THIRD Place: La Flor de Michoacán  Paletería y Nevería 1008 W. Sacramento Ave. Ste. c, 893-9999; 1354 east Ave., Ste. K, 774-2219; 668 Mangrove Ave., 774-2461

Lemonade FIRST Place (tie): Fresh   Twisted Café 156 eaton road, Ste. e, 809-2489

FIRST Place (tie): Sweet Cottage 513-2044

THIRD Place: Live Life Juice Co. 220 broadway, 566-3346

Gourmet Wood Fired Pizza artisan CoFFees

Local winery – regional (Butte/ Glenn/Tehama)

Beer, Wine, KomBuCha & Fun

FIRST Place: New Clairvaux  Vineyard

LiVe music SaturdayS

26240 Seventh St., Vina, 839-2200 SECOND Place: Almendra Winery and  Distillery 9275 Midway, Durham, 343-6893

3 65 E 6th St. // (5 30) 433-0414

barbecue T S E B

THIRD Place: LaRocca Vineyards 12360 Doe Mill road, Forest ranch, 899-9463

here

Locally produced food – regional (Butte/Glenn/ Tehama) FIRST Place: Live Life Juice Co.

178 e. Seventh St., 342-7163; and 1950 e. 20th St., 809-4151 SECOND Place: Jon & Bon’s Yogurt Shoppe 300 broadway, 899-9580; 1722 Mangrove Ave., 899-0484; and 2485 Notre Dame blvd., Ste. 450, 965-5275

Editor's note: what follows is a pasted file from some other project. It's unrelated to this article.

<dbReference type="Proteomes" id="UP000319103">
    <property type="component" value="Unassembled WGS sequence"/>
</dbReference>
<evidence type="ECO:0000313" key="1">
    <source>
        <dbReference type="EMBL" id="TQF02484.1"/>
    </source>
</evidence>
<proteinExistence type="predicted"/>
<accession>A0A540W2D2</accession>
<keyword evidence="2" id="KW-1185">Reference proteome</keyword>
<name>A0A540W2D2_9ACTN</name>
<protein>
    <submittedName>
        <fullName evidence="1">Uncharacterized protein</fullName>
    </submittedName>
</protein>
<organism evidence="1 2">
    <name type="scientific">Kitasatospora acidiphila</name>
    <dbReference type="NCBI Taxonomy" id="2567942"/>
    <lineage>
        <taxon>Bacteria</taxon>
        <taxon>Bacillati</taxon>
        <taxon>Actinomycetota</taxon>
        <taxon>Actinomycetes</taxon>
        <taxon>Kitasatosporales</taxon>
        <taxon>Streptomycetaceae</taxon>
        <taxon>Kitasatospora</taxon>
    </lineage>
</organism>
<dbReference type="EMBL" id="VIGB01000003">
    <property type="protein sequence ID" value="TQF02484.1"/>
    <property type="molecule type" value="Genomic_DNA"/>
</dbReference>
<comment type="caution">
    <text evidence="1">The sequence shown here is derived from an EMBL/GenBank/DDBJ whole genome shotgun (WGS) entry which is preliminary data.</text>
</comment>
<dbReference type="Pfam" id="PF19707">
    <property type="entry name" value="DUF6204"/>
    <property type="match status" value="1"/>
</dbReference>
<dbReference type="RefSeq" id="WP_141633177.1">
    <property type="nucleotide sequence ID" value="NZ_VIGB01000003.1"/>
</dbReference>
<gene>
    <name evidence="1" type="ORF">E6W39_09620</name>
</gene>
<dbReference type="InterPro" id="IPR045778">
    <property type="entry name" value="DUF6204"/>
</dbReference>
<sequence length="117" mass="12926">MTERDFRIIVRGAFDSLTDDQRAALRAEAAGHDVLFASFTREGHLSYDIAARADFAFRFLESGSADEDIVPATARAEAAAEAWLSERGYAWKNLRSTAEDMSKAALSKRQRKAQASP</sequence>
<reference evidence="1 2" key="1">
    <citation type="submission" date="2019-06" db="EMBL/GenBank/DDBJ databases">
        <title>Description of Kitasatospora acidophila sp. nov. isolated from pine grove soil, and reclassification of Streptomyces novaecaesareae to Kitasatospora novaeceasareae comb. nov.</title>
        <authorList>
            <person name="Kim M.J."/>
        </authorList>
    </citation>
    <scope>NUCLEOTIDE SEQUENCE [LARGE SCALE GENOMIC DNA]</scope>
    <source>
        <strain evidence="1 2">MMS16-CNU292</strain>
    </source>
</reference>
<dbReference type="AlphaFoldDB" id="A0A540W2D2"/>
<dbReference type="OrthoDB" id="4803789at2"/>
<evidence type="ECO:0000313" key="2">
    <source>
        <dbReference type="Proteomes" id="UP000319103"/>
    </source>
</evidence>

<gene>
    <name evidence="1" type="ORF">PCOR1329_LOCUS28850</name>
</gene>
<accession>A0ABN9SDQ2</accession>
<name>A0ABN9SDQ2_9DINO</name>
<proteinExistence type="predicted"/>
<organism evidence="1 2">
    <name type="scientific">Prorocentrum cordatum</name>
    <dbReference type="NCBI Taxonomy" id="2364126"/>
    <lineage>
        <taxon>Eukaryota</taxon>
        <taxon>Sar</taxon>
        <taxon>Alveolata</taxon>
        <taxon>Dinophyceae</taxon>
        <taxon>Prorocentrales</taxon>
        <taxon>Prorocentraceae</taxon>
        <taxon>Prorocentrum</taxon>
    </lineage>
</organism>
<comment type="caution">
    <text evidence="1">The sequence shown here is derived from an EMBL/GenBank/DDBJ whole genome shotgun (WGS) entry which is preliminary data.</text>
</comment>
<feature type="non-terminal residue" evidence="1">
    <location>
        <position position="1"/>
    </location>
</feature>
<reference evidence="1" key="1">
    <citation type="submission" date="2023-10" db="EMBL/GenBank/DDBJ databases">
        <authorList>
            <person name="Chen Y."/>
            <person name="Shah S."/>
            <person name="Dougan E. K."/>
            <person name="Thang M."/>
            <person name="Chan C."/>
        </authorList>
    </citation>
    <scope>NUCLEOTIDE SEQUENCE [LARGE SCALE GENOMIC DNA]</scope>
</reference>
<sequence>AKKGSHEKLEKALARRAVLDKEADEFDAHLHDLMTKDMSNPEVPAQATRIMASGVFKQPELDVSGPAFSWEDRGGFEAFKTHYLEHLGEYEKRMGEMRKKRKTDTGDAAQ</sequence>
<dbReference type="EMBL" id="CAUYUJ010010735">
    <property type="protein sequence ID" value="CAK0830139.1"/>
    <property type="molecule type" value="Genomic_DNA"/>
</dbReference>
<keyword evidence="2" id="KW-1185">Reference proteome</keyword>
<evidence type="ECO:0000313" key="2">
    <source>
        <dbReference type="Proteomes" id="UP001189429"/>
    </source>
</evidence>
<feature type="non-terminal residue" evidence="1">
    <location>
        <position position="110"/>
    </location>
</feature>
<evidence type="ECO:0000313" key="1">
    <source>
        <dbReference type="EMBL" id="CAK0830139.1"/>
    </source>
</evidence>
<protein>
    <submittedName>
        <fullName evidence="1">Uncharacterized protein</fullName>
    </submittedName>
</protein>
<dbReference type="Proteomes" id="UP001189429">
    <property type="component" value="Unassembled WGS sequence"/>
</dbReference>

Good Vibes, Great Food

220 broadway, 566-3346 SECOND Place: PipeVine Chocolate pipevinechocolate.wixsite.com/chico Halo Hawaiian   BBQ & Poke Bar

THIRD Place: Lundberg Family Farms 5311 Midway, richvale, 538-3500

CHECK

FOR TODAY’S COOK LIST

300 BROADWAY SUITE A4 · CHICO 530-570-4313 · TUE – SAT 11 – 8 OR SOLD OUT

Local brewery – regional (Butte/ Glenn/Tehama) FIRST Place: Sierra Nevada  Brewing Co. 1075 e. 20th St., 893-3520 SECOND Place: Secret Trail Brewing Co. 132 Meyers St., Ste. 120, 487-8151 THIRD Place: British Bulldog Brewery 892-8759

READERS’ PICKS c O N t i N u e D

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Nightlife & The Arts When you want a stiff drink and creative fuel